Although new films by Quentin Tarantino and Bong Joon-ho are yet to come, Lighthouse could become the best film of the prestigious 2019 Cannes Film Festival.
This film, which is part of the out-of-competition program of the Directors' Fortnight in Cannes, defies time. Shot in black and white and in an almost square-aspect ratio of 1.19: 1, director Robert Eggers The witch plays almost like a silent movie, evoking primordial horrors that seem old and old. It's the kind of movie that makes you happy to be alive and see talent like Eggers – and his stars, Robert Pattinson and Willem Dafoe – being able to do it.
As The witch, Lighthouse is a period piece (located in 19th century Maine, to be exact), which uses every nuance of the era in which it takes place, from dialect to music to clothing, to to unbalance the audience. The film begins with repeated crashing waves against the bow of the boat carrying Thomas (Dafoe) and Ephraim (Pattinson) to their four-week shift at the head of the lighthouse. Thomas is an old, stereotypical sailor, grizzled, limping and used to farting. Ephraim, his new junior comrade, is an environmentalist with respect to the wick activity, and despite the alternate changes stipulated in the manual, he is relegated to housework while Thomas is alone in the task.
As tensions between the two men rise, mysteries greater than their respective pasts – Ephraim claims to have left his previous job in Canada simply because he was bored; Thomas says his former classmate died after going crazy – begins to loom over the lighthouse. The foghorns in the distance sound like a bellows from the depths of hell, and even during the day, Ephraim and Thomas seem submerged in black and gray. Only light deserves a pure white, piercing through the miasma, attracting all spectators like moths.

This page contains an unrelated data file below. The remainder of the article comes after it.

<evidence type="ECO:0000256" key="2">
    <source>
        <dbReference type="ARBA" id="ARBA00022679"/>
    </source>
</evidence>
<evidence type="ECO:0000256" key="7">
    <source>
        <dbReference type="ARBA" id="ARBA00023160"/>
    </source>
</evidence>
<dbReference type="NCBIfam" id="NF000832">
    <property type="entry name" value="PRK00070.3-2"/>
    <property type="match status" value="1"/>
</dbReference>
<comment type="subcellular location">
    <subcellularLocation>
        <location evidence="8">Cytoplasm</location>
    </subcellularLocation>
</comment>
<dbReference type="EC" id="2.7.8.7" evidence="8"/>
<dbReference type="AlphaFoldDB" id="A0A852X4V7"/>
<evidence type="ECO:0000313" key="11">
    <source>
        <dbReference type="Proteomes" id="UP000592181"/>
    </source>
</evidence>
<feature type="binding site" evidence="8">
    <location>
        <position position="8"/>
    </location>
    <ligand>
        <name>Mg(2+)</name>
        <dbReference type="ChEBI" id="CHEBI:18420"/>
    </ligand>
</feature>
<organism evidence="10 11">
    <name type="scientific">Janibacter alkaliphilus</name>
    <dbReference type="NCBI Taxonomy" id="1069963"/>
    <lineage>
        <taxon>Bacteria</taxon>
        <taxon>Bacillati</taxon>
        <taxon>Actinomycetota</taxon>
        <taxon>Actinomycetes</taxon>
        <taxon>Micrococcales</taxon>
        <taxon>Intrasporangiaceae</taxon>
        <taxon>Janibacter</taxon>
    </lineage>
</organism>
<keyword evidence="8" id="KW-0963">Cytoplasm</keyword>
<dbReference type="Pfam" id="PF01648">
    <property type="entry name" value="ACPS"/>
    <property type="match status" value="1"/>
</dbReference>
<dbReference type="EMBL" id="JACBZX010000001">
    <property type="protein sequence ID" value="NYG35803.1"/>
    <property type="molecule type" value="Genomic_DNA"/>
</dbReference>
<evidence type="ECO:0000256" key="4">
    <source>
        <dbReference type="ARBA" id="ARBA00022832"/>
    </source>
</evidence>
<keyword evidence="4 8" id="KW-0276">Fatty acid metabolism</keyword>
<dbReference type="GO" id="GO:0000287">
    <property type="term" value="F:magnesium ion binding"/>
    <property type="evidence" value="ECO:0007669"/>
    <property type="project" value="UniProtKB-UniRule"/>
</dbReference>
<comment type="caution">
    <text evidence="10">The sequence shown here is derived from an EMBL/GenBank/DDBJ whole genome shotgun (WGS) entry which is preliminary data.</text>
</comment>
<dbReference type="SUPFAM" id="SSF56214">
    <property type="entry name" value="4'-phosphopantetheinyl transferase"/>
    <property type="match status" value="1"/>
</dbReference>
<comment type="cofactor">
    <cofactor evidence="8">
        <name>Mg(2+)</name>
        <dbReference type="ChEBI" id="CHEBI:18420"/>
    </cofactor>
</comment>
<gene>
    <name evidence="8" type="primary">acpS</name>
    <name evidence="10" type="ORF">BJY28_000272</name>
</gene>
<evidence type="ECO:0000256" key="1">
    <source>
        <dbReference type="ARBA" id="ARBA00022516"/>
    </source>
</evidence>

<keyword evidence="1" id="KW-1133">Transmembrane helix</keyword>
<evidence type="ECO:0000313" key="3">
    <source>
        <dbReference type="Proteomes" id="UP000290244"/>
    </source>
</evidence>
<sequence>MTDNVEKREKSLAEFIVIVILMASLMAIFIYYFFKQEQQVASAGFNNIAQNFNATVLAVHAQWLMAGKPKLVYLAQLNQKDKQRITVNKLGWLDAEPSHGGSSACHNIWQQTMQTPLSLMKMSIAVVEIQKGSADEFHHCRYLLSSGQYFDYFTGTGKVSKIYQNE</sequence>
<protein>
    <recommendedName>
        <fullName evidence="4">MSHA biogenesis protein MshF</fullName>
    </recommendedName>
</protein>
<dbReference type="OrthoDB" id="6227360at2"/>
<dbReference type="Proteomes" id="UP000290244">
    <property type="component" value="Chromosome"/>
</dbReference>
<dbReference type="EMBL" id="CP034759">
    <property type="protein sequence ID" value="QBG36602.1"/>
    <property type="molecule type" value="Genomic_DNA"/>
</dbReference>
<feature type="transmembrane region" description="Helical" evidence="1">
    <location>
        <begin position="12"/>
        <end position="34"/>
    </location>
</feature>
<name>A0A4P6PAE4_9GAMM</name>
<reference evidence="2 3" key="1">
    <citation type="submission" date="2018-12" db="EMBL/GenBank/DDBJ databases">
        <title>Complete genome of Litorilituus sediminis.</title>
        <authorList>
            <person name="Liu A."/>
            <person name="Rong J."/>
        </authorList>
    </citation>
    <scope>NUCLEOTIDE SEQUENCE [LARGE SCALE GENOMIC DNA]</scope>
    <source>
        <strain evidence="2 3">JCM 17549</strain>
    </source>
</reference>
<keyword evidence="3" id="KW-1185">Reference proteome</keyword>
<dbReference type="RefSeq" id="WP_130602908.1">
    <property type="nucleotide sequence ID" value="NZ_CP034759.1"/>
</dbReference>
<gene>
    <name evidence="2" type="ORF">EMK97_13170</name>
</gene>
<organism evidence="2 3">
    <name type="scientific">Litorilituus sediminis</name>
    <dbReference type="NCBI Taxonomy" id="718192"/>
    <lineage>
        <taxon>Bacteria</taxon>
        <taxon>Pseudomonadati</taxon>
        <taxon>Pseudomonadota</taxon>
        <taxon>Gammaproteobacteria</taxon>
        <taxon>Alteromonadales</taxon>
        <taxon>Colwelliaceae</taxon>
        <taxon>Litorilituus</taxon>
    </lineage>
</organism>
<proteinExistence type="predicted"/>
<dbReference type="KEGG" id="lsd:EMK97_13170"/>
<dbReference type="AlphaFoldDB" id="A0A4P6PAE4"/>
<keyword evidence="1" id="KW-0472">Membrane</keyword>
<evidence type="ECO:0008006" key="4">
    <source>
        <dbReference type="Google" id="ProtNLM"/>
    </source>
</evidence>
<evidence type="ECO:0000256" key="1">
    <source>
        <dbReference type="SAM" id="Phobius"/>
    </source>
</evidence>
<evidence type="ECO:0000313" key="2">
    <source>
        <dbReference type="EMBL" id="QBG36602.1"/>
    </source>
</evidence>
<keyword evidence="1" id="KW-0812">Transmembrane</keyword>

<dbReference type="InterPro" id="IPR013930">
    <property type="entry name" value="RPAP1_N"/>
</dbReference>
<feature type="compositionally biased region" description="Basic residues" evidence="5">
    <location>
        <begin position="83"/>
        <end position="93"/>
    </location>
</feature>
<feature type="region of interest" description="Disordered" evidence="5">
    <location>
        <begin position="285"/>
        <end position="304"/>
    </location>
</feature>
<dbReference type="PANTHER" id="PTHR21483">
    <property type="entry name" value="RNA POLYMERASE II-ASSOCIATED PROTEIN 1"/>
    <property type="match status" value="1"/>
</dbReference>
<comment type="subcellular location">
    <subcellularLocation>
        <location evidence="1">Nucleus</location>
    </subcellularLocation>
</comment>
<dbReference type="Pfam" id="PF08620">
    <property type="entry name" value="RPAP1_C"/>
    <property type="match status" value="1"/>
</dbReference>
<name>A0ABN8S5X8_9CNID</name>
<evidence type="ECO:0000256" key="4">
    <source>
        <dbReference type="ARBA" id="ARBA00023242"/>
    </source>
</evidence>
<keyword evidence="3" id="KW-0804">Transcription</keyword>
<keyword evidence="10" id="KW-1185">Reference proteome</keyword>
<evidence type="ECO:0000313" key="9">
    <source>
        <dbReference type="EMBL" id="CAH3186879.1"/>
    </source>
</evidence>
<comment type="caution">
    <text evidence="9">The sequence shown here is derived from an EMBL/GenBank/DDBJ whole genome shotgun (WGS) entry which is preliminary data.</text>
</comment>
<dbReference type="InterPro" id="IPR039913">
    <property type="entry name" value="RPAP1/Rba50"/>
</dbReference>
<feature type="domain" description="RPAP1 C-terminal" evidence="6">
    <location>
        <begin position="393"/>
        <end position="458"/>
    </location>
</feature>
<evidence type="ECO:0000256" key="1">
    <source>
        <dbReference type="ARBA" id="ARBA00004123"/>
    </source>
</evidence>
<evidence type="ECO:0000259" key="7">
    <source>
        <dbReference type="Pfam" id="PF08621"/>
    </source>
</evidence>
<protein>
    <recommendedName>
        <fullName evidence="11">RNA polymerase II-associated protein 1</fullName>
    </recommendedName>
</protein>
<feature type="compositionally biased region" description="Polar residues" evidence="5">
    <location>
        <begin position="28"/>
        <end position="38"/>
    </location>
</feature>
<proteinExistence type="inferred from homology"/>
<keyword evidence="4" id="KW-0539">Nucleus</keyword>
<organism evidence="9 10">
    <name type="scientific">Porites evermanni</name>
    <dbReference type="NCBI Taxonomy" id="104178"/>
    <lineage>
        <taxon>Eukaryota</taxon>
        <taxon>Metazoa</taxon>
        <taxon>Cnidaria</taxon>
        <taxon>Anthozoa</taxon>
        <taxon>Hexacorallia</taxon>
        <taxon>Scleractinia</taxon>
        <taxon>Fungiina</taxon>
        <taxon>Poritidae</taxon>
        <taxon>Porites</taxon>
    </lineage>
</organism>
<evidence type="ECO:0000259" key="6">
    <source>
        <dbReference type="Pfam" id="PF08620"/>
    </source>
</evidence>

Robert and his brother Max Eggers, with whom he co-wrote the screenplay, pack the film with numerous references to nautical and cinematographic references, with images evoking everything from Conrad Veidt's work to images reminiscent of Prometheus and Poseidon. Thomas and Ephraim exist in a world intense enough that the twists of the film never feel ignored: Thomas speaks like a hawk of the sea having a human form, inserting something into the prose of Melville-ian, and even the presence more solid Ephraim begins to waver the lighthouse becomes foreign and alien.
Although Lighthouse surreal and horrible turn, like something out of the Big Guignol, he's also remarkably funny. In a simplistic way, it's a movie about two men and a phallus, and the joke between Thomas and Ephraim is terribly funny, swinging between affectionate – they are all the others – and aggressive.
Pattinson and Dafoe create momentum by performing the remarkable feat of getting a two-hour film to the sensation of having only two people. Dafoe is wonderful, basically a nasty version of Captain Haddock (of The Adventures of Tintin), the sinuous intertwining of his dialogue make his instant mood changes even more confusing.
At the right time to counter the critics of Batman's cast, Pattinson is giving what might be his best performance so far. Ephraim's dialogue may not be as rich as Thomas's, but the lighthouse's control is extremely physical, and Pattinson transmits it by throwing himself into every expression and every muscle movement. His eyes become bigger and wilder, even bigger thanks to the black and white film that spreads like ink on the actors' faces. When, at a crucial moment, Ephraim simply begins to scream, the contortions of the actor's face seem to shake the entire frame of the film.
There is not a single piece of Lighthouse who feels out of place. Sometimes he is almost too perfect. the wide shots of the sea and the lighthouse, in particular, are so beautifully vaporous and gray that they seem fake – too big to be believed. The forces at stake are titanic to the two villains, and they feel titanic to the viewer. Lighthouse is a movie that asks to try to guess what will follow. There is no point fighting against the sea – it's better to kiss the waves and get carried away into the depths of Eggers' vision.